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Chairman's Point of View


Chairman’s letter

Graeme Cock | Mole Valley Farmers

To the future, and beyond

Writer and environmentalist George Monbiot has recently been on the wrong end of a challenge from Piers Morgan. The discussion essentially was around the fact that Mr Monbiot, now a vegan, happened to be wearing leather shoes and a leather watch strap when appearing as guest on Good Morning Britain which Piers Morgan co-hosts. Piers considered this to be a tad hypocritical, as it demonstrated that killing animals for personal pleasure was acceptable. The environmental campaigner was suggesting that livestock farming/production should come to an end because many aspects of the industry are cruel and were likened to slavery.

If you recall, George Monbiot was the individual who at this year’s Oxford Farming conference unfairly used the phrase “maximum destruction for minimum production” to describe sheep farming on hills and uplands. Unless I’m mistaken, this style of farming activity couldn’t be more natural. There is very little intervention or interference of mainly hefted flocks on difficult terrain. So is it farming per se that is deemed so bad, or just elements of it? I guess Piers Morgan, who is no stranger to controversy, was probably right to challenge the hypocritical actions of George Monbiot. Chef Antony Worrall Thompson, a guest on the same programme, viewed things quite differently, suggesting that if livestock production ceased the countryside would deteriorate very quickly.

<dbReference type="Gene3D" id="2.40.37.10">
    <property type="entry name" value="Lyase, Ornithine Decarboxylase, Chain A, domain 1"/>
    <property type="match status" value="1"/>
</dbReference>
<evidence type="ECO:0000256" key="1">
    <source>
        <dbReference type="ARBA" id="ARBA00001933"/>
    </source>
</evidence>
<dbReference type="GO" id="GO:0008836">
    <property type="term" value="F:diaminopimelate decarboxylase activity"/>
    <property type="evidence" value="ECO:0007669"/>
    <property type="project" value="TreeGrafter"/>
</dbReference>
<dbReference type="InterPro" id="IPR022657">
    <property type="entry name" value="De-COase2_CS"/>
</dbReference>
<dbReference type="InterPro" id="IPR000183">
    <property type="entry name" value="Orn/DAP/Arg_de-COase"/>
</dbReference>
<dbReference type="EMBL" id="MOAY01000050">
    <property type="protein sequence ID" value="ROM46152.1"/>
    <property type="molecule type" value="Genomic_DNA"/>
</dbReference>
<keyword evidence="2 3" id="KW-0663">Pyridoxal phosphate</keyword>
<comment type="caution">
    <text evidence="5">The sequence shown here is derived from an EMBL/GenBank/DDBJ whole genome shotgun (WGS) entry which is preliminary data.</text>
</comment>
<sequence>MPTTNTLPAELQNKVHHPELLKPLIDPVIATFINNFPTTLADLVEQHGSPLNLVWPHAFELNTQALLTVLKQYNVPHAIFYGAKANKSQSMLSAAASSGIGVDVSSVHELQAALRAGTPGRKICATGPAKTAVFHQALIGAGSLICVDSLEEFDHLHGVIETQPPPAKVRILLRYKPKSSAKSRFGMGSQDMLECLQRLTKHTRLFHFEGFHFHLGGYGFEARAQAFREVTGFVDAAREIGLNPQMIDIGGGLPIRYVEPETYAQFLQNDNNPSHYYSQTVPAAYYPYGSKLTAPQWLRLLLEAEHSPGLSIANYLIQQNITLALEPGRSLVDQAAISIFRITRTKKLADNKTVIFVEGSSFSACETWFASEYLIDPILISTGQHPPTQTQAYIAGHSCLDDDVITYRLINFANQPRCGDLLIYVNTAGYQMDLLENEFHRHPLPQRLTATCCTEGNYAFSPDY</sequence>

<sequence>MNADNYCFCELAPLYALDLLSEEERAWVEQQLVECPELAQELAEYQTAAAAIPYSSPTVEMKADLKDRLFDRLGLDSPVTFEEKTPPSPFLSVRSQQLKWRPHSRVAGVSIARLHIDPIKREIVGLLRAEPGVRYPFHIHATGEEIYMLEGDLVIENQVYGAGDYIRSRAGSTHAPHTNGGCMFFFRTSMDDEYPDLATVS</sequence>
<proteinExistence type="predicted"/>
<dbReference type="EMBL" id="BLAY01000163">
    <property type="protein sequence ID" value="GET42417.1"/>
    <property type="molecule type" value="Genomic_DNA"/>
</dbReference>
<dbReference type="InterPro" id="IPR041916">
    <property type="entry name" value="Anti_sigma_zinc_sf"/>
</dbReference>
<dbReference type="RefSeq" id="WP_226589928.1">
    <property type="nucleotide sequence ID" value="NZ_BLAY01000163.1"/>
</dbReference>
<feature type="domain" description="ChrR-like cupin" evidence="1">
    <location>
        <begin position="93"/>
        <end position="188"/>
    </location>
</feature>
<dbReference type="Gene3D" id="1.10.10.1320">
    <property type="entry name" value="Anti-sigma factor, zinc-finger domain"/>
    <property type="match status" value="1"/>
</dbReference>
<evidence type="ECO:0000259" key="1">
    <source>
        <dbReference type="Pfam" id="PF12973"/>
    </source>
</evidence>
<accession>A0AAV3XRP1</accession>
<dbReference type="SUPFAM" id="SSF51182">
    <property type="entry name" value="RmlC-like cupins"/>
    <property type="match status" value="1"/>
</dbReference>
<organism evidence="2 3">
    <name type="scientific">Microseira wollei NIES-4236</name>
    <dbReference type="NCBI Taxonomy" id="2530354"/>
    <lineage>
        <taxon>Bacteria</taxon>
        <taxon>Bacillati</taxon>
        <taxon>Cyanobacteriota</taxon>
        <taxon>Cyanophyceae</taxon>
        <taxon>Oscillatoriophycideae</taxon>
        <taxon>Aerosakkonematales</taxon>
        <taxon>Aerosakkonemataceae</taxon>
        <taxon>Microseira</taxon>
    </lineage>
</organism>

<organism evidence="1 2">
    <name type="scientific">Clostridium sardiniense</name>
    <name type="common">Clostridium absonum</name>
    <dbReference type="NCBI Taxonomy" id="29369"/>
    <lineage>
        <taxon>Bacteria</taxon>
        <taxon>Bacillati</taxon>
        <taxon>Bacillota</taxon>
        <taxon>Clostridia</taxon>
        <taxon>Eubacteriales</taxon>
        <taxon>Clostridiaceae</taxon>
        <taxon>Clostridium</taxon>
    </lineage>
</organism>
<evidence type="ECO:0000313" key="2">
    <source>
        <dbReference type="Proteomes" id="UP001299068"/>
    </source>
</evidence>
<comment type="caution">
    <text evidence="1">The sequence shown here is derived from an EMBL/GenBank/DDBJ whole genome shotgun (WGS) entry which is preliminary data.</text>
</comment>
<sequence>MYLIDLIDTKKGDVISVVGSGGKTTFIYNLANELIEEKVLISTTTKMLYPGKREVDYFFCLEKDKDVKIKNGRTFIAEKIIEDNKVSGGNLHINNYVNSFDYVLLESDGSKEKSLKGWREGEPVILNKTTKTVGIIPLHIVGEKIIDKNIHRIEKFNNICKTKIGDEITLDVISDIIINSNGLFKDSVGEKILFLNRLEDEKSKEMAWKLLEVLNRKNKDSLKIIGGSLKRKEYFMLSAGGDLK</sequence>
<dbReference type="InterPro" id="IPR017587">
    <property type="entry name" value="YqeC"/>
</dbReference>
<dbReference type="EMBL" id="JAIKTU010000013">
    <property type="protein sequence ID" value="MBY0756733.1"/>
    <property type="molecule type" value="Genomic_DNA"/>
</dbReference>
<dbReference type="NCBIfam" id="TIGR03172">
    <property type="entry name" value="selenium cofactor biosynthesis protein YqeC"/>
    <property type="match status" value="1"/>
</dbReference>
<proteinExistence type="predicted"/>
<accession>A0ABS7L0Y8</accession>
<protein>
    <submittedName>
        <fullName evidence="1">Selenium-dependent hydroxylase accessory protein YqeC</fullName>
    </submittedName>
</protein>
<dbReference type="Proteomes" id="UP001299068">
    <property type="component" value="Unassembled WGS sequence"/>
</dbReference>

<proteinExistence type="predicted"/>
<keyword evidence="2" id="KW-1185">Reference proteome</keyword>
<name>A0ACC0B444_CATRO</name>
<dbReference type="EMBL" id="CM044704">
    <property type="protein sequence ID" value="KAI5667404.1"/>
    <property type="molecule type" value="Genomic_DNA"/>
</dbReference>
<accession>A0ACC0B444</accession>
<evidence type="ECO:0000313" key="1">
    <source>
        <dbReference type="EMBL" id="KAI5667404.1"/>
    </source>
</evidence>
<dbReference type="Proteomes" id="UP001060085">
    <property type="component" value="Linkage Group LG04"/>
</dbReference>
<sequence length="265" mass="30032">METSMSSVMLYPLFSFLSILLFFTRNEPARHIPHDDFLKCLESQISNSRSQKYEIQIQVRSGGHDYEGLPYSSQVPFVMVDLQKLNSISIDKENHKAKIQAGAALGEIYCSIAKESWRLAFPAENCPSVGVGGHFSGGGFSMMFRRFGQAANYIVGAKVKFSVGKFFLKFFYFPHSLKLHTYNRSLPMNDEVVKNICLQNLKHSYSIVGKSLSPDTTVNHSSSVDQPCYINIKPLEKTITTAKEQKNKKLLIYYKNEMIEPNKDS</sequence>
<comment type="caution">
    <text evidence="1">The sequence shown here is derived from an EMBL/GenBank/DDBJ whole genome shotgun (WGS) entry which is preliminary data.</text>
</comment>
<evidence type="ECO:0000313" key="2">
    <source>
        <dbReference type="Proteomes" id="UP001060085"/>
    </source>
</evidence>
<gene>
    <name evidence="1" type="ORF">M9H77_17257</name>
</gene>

UK trade deal

A recent comment suggesting that farm incomes will halve if we get a bad Brexit deal, might go some way to ending livestock farming perhaps. The basics of what any deal will look like are no clearer than they were a year ago. Interestingly, Chris Grayling (Transport Secretary) implied on the Andrew Marr Show that British farmers will produce more food in the event of the UK leaving the EU without a trade deal. I’m not entirely sure on what basis he has made that assumption. Is it because if tariffs on imported products are high, the natural response could be “it can be produced cheaper here”? Food production will have to be profitable, to become more environmentally biased.

Michael Gove also implied that there would be no cap on environmental payments post Brexit. The criticism that larger land owners receive larger payments, is unlikely to change. Bigger, stronger businesses with sizable balance sheets will be looking to protect their investments. They are also likely to be the ones who have the potential, resource and desire to finance and embrace environmental schemes, inevitably receiving the larger payments. Whatever the outcome agriculture will continue, adapting and evolving.

Do the politicians genuinely have the wherewithal or skill sets to carry out the unenviable task of negotiating the terms of any Brexit deal? They haven’t even got a point of reference, as it hasn’t previously been attempted. There are some very serious implications of getting it wrong; equally, what does the ‘right’ outcome need to look like?